The UK advertising industry makes a £4.7bn contribution to the nation’s exports, making it the third biggest service industry behind just computer services and telecommunications, according to figures from the Office of National Statistics. And the Advertising Association expects that contribution to grow by 54% over the next five years to £7.2bn, outpacing growth in both the wider creative industry and the overall economy.
Not only that but the UK exports more ad services than it imports – at £1.6bn. That makes the UK figure the highest in Europe, five times the French figure of £327m. And second only behind the US globally, which has advertising exports of £2.7bn.
Speaking on the report’s findings, James Murphy, chairman of the Advertising Association and founder and CEO of creative agency adam&eveDDB, says: “It’s time UK advertising was recognised as a massive export success.
“The new data is proof that world-beating talent, award-winning creativity, digital leadership and a gold-standard self-regulatory model have built UK advertising into an exporting powerhouse that will continue to deliver for the economy.”
Previous studies by the Advertising Association and Warc have shown that for every £1 spent on advertising it returns £6 to UK GDP, contributing a total of £100bn in 2011. Total ad spend is expected to break the £20bn barrier this year.
Yet Tim Lefroy, chief executive at the Advertising Association, says advertising’s deep contribution is typically undervalued, particularly because a strong advertising industry helps marketers build brands on a global scale.
“Our agencies are exporting some £4.1bn of services, but that’s just the tip of advertising’s export iceberg. It funds UK content that is then sold into global audiences. It builds strong brands, more able to succeed in overseas markets,” he says.
One example explored in the report is creative agency Karmarama’s work with Costa Coffee. While a decade ago the brand was still very much focused on national expansion, there are now more than 1,000 Costa coffee shops trading in nearly 30 countries outside the UK.
Costa’s international sales are growing rapidly, now accounting for more than 20% of total revenue. Careful branding has played an important role in this expansion, says Carol Welch, brand and innovation director at Costa.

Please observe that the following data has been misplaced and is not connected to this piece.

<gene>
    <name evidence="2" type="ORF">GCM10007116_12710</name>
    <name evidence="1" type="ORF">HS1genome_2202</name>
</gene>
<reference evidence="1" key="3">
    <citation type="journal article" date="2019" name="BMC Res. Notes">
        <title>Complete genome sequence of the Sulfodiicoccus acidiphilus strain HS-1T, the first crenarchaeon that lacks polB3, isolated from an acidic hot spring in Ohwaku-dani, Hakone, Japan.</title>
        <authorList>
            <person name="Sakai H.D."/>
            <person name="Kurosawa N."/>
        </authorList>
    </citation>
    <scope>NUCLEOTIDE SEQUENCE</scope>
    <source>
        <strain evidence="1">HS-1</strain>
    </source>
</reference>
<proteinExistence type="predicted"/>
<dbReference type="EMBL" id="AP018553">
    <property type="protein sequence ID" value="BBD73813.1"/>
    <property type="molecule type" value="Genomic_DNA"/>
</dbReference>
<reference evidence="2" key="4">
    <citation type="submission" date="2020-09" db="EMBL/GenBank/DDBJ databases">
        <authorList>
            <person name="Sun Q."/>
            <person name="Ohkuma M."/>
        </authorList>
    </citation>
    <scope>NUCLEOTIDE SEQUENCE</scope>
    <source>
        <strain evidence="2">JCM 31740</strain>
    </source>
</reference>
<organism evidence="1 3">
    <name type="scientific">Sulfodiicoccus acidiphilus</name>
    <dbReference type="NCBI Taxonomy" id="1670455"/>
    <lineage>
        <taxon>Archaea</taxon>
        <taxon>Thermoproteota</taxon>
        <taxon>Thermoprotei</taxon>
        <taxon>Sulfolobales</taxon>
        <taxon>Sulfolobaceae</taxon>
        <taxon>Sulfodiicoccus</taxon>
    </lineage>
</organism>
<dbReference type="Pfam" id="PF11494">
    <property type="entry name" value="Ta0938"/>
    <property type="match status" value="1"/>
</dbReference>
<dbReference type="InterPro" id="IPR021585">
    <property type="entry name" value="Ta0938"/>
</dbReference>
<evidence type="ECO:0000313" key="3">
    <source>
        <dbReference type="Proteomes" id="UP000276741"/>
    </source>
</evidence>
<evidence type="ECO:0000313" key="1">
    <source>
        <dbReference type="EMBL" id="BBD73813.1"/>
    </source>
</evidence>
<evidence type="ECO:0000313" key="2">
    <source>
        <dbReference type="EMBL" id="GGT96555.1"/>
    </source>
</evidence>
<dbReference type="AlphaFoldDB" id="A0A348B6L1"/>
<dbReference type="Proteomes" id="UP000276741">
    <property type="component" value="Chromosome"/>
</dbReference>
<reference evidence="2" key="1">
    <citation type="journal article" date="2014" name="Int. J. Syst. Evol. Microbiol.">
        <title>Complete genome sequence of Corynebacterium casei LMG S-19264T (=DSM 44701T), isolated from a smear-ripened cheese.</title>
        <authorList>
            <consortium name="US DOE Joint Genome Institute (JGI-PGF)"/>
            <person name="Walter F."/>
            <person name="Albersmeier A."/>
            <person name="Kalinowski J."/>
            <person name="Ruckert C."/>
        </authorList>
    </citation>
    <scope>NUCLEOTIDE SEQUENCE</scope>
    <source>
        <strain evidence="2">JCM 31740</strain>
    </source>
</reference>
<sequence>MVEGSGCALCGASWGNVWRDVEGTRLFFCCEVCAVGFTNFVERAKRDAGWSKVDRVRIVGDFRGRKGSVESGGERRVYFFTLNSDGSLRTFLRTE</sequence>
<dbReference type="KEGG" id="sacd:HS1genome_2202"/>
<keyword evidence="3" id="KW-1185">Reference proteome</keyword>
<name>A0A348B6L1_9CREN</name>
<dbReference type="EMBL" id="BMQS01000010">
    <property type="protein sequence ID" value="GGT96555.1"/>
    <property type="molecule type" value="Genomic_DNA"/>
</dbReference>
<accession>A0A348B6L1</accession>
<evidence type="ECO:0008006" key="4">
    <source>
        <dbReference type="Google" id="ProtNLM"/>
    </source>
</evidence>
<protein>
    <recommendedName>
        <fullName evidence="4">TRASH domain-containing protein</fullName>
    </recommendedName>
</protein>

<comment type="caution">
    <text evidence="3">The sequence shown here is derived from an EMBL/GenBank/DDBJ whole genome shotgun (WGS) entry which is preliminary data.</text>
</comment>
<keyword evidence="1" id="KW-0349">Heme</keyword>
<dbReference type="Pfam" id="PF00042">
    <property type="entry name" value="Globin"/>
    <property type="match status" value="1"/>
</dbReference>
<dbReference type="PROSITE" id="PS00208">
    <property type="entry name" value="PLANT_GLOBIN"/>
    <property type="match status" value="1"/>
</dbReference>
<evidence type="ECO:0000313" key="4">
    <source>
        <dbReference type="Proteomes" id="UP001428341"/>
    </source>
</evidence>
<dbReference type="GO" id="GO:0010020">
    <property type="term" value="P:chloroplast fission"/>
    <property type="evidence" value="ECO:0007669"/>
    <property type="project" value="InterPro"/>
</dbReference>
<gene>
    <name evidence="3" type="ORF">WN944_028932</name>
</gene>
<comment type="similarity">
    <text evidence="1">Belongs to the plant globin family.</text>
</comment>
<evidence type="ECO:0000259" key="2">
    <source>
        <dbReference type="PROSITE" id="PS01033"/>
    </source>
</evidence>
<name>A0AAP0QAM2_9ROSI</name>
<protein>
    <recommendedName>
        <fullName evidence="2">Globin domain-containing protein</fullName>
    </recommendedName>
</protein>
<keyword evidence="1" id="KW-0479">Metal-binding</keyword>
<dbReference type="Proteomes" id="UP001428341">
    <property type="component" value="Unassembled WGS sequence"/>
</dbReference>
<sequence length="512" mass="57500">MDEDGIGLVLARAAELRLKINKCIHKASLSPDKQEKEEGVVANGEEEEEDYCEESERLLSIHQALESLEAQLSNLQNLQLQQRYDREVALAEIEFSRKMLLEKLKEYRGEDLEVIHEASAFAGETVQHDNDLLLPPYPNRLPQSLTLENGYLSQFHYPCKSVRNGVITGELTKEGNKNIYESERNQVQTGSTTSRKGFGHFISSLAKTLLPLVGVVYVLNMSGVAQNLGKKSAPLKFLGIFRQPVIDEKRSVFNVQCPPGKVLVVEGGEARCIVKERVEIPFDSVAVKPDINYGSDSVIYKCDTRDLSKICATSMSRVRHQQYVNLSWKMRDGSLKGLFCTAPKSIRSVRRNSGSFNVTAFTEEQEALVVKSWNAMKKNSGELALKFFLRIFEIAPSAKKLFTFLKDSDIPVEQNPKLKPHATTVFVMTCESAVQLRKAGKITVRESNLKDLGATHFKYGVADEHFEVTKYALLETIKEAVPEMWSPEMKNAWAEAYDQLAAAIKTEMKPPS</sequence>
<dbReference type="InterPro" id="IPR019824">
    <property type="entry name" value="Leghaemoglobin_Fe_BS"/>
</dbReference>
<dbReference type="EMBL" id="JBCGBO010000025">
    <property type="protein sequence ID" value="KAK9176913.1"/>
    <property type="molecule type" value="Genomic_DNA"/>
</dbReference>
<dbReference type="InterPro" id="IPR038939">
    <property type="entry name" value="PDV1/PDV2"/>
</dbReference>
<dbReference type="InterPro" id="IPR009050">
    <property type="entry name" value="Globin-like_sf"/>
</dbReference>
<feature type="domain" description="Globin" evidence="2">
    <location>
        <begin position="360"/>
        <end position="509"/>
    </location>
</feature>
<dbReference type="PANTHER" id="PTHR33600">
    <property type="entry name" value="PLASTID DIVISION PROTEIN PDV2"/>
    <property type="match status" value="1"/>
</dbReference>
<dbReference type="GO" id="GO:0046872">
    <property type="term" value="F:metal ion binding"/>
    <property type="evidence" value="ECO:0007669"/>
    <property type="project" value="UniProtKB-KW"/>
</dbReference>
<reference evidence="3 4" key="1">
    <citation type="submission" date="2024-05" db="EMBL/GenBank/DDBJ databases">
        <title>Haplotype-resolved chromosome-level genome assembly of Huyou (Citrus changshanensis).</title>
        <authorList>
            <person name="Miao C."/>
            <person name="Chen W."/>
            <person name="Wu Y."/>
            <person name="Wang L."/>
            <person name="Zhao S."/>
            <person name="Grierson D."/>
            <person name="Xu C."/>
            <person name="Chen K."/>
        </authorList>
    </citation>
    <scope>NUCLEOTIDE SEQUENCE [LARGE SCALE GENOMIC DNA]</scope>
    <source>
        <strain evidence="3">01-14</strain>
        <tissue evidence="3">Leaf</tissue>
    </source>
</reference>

“Telling the inspirational story of Costa and its authentic Anglo-Italian roots in an emotionally engaging way has been critical in establishing our brand outside of the UK,” she comments.
Besides allowing a brand to expand into international markets, creative advertising can also boost a business’s commercial success. A 2010 report by the Institute of Practitioners in Advertising examined 213 case studies of advertising campaigns from major companies, and discovered that the campaigns that receive creative awards are 11 times more efficient at creating market share growth.
Luckily for the UK, British advertisers seem to excel at creativity. UK companies have won more Cannes Lions in the last decade than any other country apart from the US, and the number of Cannes Lions won by the UK increased by more than 90% between 2010 and 2015.
One company that has been convinced of creativity’s positive effect on the bottom line is McDonald’s.
“We’ve seen ROI 54% higher with creative that wins Lions than creative that doesn’t.”
Matt Biespiel, senior director of global brand development, McDonald’s
All these signs are positive, but Karen Fraser, director at Credos, believes there is one hurdle holding the industry back – a persistent lack of awareness of the industry’s importance among policy makers.
She explains: “There needs to be an awareness and appreciation of the advertising industry among MPs and the House of Commons. We need to engage with people who can most influence the industry’s outcome, either for good or for bad. They have to fully appreciate how good we are at creativity and how it can positively affect business.”
A lack of awareness, for example, could have a negative impact on the industry’s ability to attract and retain international talent.
“It’s about making sure that we have access to diverse talent and those that need to can stay here. Within the current political context we don’t want to see anything restricting free movement.”
Karen Fraser, director, Credos
It seems clear that the industry has plenty to shout about, but has perhaps been too shy to do so. To fuel further growth, industry-wide collaboration will become a more important part of reaching that goal.
As the Advertising Assocation’s Lefroy concludes: “Beyond our balance of payments we enjoy a clear advertising advantage on the global stage. All the more reason for policy-makers to work with us to ensure that our contribution is understood and protected.”